Limitations: 
While there are no limitations to the tool itself, the researchers were limited in their original sample size
Findings: 
Publication of results is pending in 2004.
Implications: 
These instruments will allow rehabilitation providers to collect data more easily across the rehabilitation setting and make quality improvements in care.
Research methods: 
Multiple data analysis techniques were utilized with item response theory predominating.
Peer review status: 
1. Latham NK, Mehta V, Nguyen AM, Jette AM, Olarsch S, Papanicolaou D, Chandler J. Performance-based or self-report measures of physical function: which should be used in clinical trials of hip fracture patients? Arch Phys Med Rehabil. 2008 Nov;89(11):2146-55. 2. Tao W, Haley SM, Coster WJ, Ni P, Jette AM. An exploratory analysis of functional staging using an item response theory approach.Arch Phys Med Rehabil. 2008 Jun;89(6):1046-53. 3. Jette et al. On “Prospective Evaluation of the AM-PAC-CAT…” Phys Ther. 2007;87:385-398. Hart DL. Phys Ther. 2007 May;87(5):609-11; athor reply 611. No abstract available. 4. Jette AM, Haley SM, Tao W, Ni P, Moed R, Meyers D, Zurek M. Prospective evaluation of the AM-PAC-CAT in outpatient rehabilitation settings. Phys Ther. 2007 Apr;87(4):385-98. Epub 2007 Feb 20. Erratum in: Phys Ther. 2007 May;87(5):617. 5. Haley SM, Ni P, Coster WJ, Black-Schaffer R, Siebens H, Tao W. Agreement in functional assessment: graphic approaches to displaying respondent effects. Am J Phys Med Rehabil. 2006 Sep;85(9):747-55. 6. Haley SM, Siebens H, Coster WJ, Tao W, Black-Schaffer RM, Gandek B, Sinclair SJ, Ni P.Computerized adaptive testing for follow-up after discharge from inpatient rehabilitation: I. Activity outcomes. Arch Phys Med Rehabil. 2006 Aug;87(8):1033-42. 7. Coster WJ, Haley SM, Jette AM.Measuring patient-reported outcomes after discharge from inpatient rehabilitation settings. J Rehabil Med. 2006 Jul;38(4):237-42. 8. Siebens H, Andres PL, Pengsheng N, Coster WJ, Haley SM. Measuring physical function in patients with complex medical and postsurgical conditions: a computer adaptive approach. Am J Phys Med Rehabil. 2005 Oct;84(10):741-8. 9. Haley SM, Coster WJ, Andres PL, Kosinski M, Ni P.Score comparability of short forms and computerized adaptive testing: Simulation study with the activity measure for post-acute care. Arch Phys Med Rehabil. 2004 Apr;85(4):661-6. 10. Coster WJ, Haley SM, Andres PL, Ludlow LH, Bond TL, Ni PS. Refining the conceptual basis for rehabilitation outcome measurement: personal care and instrumental activities domain. Med Care. 2004 Jan;42(1 Suppl):I62-72. 11. Haley SM, Coster WJ, Andres PL, Ludlow LH, Ni P, Bond TL, Sinclair SJ, Jette AM. Activity outcome measurement for postacute care. Med Care. 2004 Jan;42(1 Suppl):I49-61. 12. Dechamps A, Alban R, Jen J, Decamps A, Traissac T, Dehail P. Individualized Cognition-Action intervention to prevent behavioral disturbances and functional decline in institutionalized older adults: a randomized pilot trial. Int J Geriatr Psychiatry. 2010 Aug;25(8):850-60.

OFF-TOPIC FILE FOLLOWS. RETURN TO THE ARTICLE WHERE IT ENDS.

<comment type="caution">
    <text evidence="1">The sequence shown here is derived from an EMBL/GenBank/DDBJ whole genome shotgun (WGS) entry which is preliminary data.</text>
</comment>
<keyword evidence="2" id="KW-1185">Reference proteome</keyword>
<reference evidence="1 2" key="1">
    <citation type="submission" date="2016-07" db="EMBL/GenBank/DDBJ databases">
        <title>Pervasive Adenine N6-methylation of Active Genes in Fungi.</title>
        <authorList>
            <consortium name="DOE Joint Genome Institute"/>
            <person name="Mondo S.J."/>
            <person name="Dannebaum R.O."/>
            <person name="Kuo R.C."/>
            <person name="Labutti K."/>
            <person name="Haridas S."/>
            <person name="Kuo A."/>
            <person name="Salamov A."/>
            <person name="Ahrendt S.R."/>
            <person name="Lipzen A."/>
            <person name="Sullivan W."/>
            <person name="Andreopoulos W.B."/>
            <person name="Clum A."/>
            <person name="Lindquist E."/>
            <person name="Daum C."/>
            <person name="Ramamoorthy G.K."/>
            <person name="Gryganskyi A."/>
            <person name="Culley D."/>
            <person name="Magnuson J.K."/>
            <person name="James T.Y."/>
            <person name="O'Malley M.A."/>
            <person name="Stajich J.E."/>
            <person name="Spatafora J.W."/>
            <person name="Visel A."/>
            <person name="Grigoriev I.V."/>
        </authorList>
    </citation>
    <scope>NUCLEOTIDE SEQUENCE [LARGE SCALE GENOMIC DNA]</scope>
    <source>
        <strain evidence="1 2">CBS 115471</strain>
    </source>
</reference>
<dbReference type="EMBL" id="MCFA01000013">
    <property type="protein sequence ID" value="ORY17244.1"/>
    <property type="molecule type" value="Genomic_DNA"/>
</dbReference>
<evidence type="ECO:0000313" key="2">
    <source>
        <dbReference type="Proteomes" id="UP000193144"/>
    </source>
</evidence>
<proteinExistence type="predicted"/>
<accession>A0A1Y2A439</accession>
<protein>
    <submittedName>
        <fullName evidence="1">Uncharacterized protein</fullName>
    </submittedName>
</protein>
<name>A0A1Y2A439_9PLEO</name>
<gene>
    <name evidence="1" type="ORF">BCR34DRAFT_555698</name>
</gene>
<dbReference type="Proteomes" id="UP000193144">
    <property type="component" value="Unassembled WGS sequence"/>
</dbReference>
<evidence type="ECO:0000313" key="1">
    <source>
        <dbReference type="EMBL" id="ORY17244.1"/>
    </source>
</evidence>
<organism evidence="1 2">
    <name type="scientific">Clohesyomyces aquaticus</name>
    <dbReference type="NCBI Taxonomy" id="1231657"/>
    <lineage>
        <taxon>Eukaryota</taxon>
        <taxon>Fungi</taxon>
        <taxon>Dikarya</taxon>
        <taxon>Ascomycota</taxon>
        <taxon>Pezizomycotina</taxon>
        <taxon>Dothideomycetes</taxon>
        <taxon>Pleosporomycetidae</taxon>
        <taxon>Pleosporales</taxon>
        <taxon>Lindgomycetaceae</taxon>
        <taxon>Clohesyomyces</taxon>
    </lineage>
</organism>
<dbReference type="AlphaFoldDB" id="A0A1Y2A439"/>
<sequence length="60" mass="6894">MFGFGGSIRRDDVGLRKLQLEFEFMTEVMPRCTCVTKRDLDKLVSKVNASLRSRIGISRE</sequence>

Who uses the collected data?: 
Rehabilitation providers and rehabilitation research funding groups will be the most likely users of the data gathered.
Is this tool available free of charge?: 
No
Tool contact: 
Wendy Coster, PhD, OTR/L